Here’s a story for you. Let me take you back in time a few years…

Imagine Hannah, her daddy and I out and about in the city – a nice lunch somewhere and a bit of a mooch was on the cards. Nice! But first, Hannah’s daddy needed to send his watch in for servicing. He was busy sorting that out whilst Hannah and I were just mooching around in the jewellers, looking at the lovely sparkly things and minding our own business.

“Doesn’t she have thick hair” an approaching shop assistant said, whilst doing her ‘eyeing-up-and-down-to-assess-the-potential-customers-net-worth’ look. “Yes, she does” I said, smiling. This benign conversation continued quite nicely for a couple of minutes, until the first faux pas was thrown “What’s wrong with her?”. Okaaaaay, I thought, I’ll forgive her that one. So trying not to twitch I replied as gently as I could, “Oh, nothing’s wrong. She has Cornelia de Lange Syndrome”

“Ooh, never heard of THAT one” she said (at this juncture, I imagine my eyes roll around in the back of my head. I clearly wasn’t engaging in discourse with a neurosurgeon!). She then proceeded to advise that someone she knew – a friends daughter or distant relative or someone (I forget. I’d switched off by then) – worked in a Special School with ‘these’ children and how enriching it was for her. *groans*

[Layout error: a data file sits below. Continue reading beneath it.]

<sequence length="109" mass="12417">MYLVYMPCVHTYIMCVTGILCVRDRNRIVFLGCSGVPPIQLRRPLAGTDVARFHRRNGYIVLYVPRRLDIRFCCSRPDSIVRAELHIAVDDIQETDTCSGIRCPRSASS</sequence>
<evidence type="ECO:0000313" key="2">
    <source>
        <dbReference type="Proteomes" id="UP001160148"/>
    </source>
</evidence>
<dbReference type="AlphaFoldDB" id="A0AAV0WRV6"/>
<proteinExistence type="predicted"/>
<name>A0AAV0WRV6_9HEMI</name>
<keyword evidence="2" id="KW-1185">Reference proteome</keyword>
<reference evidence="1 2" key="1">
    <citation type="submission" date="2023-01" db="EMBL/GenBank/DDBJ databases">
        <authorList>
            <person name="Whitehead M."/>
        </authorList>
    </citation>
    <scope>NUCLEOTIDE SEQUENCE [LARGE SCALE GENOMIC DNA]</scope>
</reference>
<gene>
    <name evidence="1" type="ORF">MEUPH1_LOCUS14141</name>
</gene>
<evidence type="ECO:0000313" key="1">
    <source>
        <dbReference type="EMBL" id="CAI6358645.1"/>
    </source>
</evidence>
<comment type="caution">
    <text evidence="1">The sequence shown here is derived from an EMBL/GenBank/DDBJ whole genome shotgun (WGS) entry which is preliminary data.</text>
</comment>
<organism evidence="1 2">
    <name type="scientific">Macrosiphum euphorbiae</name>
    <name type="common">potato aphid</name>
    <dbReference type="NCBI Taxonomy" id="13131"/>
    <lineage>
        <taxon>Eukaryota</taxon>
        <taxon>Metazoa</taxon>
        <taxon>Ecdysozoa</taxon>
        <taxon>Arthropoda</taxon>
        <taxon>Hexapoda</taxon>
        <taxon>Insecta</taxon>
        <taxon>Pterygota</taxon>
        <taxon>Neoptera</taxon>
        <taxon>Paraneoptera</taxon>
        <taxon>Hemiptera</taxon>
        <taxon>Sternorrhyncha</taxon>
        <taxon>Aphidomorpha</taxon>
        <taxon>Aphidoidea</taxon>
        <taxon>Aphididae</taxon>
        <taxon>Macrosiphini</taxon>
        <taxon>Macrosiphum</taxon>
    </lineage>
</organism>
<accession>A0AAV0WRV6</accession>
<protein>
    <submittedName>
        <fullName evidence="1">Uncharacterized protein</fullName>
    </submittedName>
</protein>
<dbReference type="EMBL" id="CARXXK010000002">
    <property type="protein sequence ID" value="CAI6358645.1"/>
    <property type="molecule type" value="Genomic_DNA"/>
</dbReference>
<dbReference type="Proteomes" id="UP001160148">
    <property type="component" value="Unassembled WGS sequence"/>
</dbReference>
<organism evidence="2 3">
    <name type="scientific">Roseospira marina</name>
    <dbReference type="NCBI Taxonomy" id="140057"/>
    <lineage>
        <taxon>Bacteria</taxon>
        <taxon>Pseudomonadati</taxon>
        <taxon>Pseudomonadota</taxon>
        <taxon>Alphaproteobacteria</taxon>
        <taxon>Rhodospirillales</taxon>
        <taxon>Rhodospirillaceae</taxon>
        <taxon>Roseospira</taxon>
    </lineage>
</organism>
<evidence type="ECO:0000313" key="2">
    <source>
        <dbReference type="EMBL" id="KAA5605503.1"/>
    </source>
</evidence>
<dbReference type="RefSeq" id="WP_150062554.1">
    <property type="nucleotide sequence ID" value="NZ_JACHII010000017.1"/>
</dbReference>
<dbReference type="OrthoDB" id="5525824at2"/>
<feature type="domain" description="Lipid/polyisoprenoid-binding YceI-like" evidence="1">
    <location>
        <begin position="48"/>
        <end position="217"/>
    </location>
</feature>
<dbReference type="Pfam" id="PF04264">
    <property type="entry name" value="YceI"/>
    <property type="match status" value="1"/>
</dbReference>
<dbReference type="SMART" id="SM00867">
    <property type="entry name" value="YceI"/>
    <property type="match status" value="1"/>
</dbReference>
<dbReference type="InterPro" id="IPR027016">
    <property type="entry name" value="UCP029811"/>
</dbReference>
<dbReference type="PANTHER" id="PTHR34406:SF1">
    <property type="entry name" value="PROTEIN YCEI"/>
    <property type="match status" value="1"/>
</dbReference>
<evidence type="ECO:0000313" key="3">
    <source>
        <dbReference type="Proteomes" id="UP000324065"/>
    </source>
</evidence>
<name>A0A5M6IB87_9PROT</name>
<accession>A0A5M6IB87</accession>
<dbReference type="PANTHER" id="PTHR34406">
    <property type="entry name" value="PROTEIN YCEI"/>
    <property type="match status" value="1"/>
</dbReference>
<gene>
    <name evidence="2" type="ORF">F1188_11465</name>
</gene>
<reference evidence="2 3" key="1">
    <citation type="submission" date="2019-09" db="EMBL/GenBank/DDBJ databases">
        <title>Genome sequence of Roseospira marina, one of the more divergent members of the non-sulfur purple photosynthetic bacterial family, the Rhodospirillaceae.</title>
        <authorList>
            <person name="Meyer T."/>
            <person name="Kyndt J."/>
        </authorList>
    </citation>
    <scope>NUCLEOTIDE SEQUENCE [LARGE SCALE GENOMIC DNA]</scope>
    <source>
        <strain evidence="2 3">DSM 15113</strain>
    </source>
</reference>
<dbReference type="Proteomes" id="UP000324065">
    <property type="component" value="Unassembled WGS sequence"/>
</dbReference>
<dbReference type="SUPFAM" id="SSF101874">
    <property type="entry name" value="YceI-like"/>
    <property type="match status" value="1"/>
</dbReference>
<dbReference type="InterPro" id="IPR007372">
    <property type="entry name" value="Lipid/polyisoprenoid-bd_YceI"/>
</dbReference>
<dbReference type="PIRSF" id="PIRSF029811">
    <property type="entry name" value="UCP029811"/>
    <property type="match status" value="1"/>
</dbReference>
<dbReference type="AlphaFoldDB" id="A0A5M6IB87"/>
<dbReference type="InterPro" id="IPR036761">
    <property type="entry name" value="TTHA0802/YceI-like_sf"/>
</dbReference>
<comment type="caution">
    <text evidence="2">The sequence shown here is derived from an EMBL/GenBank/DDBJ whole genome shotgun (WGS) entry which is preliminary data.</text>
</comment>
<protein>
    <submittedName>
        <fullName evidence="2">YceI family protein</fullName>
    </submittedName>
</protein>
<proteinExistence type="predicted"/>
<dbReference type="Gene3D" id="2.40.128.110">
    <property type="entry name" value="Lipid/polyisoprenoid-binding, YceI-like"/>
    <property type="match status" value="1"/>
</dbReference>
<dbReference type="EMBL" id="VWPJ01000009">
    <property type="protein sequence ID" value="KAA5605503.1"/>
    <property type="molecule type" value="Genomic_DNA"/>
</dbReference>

More sermon/patter continued. I glazed over even more, but made attempts at smiling and nodding, politely and in a timely manner.

“…but they’re happy aren’t they” she said.

It wasn’t a question. It was a statement that I’d already heard FAR too often.
I was having a good day until then, but this conversation just had to stop. The red mist was coming down…oh dear!